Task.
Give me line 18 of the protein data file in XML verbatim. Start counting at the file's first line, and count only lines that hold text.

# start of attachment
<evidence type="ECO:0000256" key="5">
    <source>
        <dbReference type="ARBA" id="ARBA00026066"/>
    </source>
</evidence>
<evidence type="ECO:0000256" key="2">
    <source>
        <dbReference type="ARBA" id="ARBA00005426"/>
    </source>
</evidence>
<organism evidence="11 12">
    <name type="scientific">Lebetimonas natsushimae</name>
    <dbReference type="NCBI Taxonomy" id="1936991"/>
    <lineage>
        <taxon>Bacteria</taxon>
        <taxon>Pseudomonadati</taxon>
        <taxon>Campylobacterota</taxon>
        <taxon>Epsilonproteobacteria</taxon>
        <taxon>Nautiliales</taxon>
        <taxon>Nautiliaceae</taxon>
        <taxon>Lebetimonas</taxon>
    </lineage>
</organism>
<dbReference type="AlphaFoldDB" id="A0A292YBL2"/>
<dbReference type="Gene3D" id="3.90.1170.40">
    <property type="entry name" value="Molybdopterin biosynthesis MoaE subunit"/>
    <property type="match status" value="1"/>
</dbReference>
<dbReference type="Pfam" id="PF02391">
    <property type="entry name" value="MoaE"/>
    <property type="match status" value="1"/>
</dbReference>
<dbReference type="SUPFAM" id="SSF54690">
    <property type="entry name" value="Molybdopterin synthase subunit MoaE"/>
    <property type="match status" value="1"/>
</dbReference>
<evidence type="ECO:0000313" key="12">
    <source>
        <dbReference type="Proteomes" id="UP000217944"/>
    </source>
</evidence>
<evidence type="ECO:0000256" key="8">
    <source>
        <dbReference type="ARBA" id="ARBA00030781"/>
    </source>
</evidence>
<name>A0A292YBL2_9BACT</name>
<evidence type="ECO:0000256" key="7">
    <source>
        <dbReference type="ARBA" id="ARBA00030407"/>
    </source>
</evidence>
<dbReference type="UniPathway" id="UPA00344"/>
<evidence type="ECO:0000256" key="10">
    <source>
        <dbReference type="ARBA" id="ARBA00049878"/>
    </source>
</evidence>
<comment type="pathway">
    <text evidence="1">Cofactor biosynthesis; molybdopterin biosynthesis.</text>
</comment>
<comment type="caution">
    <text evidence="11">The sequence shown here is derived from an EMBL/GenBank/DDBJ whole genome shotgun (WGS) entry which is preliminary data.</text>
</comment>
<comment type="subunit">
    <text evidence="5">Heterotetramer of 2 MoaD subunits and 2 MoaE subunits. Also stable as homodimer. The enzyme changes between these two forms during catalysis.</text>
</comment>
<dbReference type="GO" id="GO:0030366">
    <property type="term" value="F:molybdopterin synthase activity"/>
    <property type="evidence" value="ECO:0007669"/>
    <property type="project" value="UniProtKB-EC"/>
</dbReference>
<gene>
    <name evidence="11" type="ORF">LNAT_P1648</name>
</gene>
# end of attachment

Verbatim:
        <taxon>Epsilonproteobacteria</taxon>